SOLAR THERMAL COOLING Solar thermal cooling can be achieved via absorption refrigeration cycles, desiccant cycles and solar-mechanical processes. The absorption cycle solar cooling system works like a refrigerator in that it uses hot water to compress a gas that, once expanded, will produce an endothermic reaction which cools the air. The main problem currently is that the absorber machine works with liquid at 90 °C, a fairly high temperature to be reached with pumped solar panels with no auxiliary power supply. The same pumped solar thermal installation can be used for producing hot water for the whole year. It can also be used for cooling in the summer and partially heating the building in winter.

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Reflective Layer
The reflective layer is designed to reflect the maximum amount of solar energy incident upon it, back through the glass substrate. The reflective layer comprises a highly reflective layer of thin silver plating. The use of silver as the reflective layer leads to higher efficiency levels, because it is the most reflective metal. Despite being relatively sensitive to abrasion and corrosion, the silver layer is protected by the (glass) substrate on top, and the bottom is covered with a protective coating which usually comprises a copper layer and varnish. Despite the use of aluminum in generic mirrors, aluminum is often not used as the reflective layer for a solar mirror. This is because of aluminum's reflection factor in the UV region of the spectrum, wherein an aluminum layer would have to be placed on the top surface of the glass substrate, and not on the bottom surface. Locating the aluminum layer on the first surface, exposes it to weathering, which reduces the mirror's resistance to corrosion and makes it more susceptible to abrasion (i.e. scratching). Adding a protective layer to the aluminum would reduce its reflectivity. For this reason silver is a higher performance reflector material, and (presumably) its higher cost is justified due to higher efficiency and longevity. The reflective layer has a high refractive index (see dielectric). In order to enhance reflection in the near-UV region of the spectrum, the thickness of this layer may be optimized for its interference effects.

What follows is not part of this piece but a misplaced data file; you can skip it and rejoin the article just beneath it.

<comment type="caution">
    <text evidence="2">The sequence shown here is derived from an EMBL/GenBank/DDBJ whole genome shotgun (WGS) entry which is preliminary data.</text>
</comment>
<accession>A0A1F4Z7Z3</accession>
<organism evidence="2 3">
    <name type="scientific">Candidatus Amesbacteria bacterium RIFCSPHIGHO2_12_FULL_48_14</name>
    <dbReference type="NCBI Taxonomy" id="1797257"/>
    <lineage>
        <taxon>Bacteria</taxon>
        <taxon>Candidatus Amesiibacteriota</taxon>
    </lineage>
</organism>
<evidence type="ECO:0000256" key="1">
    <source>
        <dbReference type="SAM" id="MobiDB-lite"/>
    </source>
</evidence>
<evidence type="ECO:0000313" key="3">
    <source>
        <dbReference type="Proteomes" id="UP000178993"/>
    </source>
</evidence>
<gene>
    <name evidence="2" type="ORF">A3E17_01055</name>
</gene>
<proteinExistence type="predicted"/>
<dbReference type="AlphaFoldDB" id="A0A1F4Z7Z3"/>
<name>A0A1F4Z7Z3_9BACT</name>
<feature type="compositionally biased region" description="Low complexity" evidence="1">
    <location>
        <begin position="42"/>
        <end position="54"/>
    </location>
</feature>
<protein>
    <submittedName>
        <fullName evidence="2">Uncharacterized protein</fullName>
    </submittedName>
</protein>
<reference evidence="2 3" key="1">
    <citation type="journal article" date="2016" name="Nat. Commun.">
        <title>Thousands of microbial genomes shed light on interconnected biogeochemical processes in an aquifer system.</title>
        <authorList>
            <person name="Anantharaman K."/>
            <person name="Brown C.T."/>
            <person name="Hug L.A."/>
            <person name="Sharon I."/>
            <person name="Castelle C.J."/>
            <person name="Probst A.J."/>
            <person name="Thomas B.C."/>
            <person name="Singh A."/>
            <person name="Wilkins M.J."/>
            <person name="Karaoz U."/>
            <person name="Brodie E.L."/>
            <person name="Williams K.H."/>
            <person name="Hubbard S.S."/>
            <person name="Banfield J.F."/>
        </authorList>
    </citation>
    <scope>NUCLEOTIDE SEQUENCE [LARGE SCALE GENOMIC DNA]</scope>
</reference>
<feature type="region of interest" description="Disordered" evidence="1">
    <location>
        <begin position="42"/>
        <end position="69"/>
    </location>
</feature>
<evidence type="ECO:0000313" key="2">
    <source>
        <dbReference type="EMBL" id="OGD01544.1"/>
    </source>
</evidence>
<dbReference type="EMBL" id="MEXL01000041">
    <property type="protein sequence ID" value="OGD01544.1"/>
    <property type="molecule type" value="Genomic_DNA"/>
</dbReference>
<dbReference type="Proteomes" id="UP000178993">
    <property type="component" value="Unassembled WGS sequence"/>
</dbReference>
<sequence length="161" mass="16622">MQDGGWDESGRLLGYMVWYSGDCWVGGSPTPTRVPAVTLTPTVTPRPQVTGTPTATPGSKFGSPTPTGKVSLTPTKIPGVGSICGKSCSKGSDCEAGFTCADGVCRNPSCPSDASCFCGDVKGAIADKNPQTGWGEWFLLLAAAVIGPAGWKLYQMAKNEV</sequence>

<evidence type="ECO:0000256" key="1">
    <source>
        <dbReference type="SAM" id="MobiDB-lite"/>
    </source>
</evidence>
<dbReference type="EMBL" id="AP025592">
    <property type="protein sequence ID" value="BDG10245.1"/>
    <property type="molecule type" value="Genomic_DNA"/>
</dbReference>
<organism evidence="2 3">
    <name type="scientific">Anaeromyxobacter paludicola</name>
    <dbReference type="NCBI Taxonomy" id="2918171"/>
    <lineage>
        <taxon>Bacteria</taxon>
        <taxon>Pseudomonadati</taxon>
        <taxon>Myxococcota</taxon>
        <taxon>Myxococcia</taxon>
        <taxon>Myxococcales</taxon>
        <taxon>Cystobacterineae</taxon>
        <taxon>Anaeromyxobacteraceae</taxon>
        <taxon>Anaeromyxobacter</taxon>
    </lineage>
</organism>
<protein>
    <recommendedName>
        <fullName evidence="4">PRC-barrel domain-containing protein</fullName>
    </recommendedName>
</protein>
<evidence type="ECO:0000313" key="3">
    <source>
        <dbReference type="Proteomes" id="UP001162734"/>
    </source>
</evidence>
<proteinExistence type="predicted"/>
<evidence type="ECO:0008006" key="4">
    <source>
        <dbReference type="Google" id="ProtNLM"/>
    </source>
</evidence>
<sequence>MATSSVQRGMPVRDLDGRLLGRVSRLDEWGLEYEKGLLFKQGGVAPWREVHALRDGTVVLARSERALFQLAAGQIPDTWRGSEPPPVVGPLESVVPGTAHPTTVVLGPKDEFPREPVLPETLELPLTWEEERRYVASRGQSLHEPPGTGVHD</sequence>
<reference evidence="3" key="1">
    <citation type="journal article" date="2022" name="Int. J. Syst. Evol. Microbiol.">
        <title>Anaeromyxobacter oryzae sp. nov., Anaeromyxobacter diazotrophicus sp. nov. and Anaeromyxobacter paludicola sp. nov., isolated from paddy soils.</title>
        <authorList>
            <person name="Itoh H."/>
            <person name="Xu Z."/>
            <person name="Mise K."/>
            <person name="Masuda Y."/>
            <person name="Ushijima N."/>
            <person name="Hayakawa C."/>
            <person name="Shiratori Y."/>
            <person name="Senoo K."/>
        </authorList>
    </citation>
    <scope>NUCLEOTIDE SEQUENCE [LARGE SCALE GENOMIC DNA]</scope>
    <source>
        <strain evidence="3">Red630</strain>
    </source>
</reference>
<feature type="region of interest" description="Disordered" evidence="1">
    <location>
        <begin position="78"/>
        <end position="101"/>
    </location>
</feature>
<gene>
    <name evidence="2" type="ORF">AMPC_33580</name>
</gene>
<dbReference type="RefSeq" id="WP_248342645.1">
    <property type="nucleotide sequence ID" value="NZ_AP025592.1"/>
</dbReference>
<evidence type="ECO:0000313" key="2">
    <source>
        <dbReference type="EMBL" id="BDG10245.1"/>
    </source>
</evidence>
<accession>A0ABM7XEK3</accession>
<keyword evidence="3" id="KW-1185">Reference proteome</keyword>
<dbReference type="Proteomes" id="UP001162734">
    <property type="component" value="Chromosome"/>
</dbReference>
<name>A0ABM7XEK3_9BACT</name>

Solar Thermal Applications
The intensity of solar thermal energy from solar radiation at the surface of the earth is is about 1 kilowatt of energy per square meter of area, normal to the direction of the sun, under clear-sky conditions. When solar energy is unconcentrated, the maximum collector temperature is about 80-100 deg C. This is useful for space heating and heating water. For higher temperature applications, such as cooking, or supplying a heat engine or turbineelectrical generator, this energy must be concentrated, a task normally assigned to flat or parabolic arrays of solar mirrors.

Terrestrial Applications
Solar thermal systems have been constructed to produce "concentrated solar power" (CSP), for generating electricity. The large Sandia Lab solar power tower uses a Stirling engine heated by a solar mirror concentrator. Another configuration is the trough system.